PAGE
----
Out of an estimated 1,100 applications to Google to be the pilot city for Google Fiber, Ann Arbor currently ranks fourth in community support levels.

And the hype surrounding bringing the high-speed, fiber-to-home network that Google claims is “100 times faster than what most Americans have access to today” to Ann Arbor isn’t going to die down any time soon, Ann Arbor officials and students say.

According to fiberforall.org — a website that advocates for all internet users to have fiber-optic service — Ann Arbor is trailing behind another Michigan city: second-place Grand Rapids. Google is currently tracking the popularity of Google Fiber for Communities through support for the project on social media sites like Facebook and Twitter. Though the company is keeping track, Google has not specified whether this support will contribute to its city selection.

Google officials plan to announce the cities chosen for the Google Fiber for Communities — the official name for the Google Fiber pilot project — by the end of the year. The aim of the project, according to the its website, is to “learn lessons from this experiment that will help improve Internet access everywhere.”

Cities were able to apply to become a trial location for the project in March, and Ann Arbor was abuzz when the University, city officials, DTE Energy and Ann Arbor SPARK — a company that helps and promotes entrepreneurs — combined efforts to apply for the opportunity.

Ann Arbor Chief Financial Officer Tom Crawford said the city is currently waiting to hear which locations Google will chose. He estimated that of the 1,100 Google received a selected group of those applications will be looked at in more detail. Google employees will probably scope out potential Google Fiber communities, he said.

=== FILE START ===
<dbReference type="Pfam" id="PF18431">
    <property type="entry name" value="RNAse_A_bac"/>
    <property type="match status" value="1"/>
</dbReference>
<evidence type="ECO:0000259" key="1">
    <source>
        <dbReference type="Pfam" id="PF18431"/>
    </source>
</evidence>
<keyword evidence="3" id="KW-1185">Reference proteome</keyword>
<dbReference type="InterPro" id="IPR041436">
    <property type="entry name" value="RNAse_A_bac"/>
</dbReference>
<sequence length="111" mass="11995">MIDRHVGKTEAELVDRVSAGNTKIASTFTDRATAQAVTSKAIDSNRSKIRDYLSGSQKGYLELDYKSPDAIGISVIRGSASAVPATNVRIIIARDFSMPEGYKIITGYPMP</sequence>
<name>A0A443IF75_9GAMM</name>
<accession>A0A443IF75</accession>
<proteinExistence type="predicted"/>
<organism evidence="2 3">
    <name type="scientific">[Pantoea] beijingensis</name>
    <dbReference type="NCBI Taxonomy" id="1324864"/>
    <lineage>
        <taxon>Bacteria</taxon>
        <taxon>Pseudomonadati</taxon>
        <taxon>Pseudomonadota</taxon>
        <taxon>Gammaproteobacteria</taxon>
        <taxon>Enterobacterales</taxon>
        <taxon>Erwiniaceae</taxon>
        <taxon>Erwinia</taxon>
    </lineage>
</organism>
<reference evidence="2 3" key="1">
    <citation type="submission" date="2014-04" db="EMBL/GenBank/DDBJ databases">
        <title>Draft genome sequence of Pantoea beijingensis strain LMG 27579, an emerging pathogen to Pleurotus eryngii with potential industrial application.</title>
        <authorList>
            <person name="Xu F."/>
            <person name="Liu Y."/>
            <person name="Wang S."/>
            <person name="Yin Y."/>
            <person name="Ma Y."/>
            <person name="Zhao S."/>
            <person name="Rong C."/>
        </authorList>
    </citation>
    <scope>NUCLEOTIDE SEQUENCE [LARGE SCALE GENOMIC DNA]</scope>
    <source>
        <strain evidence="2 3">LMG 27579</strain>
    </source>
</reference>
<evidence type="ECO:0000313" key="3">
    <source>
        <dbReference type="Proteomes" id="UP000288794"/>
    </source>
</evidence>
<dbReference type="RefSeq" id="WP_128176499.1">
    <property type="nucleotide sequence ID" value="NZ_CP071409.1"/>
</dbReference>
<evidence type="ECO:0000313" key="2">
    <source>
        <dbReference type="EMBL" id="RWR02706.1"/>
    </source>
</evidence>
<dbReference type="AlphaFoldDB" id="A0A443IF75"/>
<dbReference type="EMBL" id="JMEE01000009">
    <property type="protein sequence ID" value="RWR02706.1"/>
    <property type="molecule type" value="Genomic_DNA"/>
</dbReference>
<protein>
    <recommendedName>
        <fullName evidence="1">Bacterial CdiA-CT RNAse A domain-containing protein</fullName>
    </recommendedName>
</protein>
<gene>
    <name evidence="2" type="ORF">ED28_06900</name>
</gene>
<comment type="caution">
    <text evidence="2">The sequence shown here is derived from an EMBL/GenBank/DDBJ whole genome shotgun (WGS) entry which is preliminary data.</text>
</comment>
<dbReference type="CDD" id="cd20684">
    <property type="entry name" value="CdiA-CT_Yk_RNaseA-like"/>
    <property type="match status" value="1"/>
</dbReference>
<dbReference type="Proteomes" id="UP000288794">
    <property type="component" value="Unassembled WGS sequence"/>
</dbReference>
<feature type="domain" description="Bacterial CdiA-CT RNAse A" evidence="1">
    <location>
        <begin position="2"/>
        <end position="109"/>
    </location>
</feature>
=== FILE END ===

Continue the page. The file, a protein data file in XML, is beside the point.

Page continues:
“So we’re waiting to see and we’re excited to hear, hopefully, if we’re on the ‘short list,’” he said.

While Google has not said how many cities will be selected as winners, the project’s website said it will reach between 50,000 and 500,000 people.

Crawford, who helped fill out the application, said he and other members of the community gathered data on the city and had the opportunity to write a few essays about why Ann Arbor should be chosen. The essays are available at www.a2fiber.com.

“We have an intelligent community in Ann Arbor (that) is already highly wired,” Crawford said. “There’s just a tremendous amount of opportunity here, and I think it would be fantastic for Ann Arbor and for Google.”

Rackham student Augie Hill, a member of the “Ann Arbor for Google Fiber” Facebook group which had members as of late last night, said he thinks Ann Arbor would benefit greatly by becoming a Google Fiber trial location.

“Making Ann Arbor the first place in the world for the next round of technological improvements would bring much attention, opportunity and prosperity to the city and region,” Hill said.

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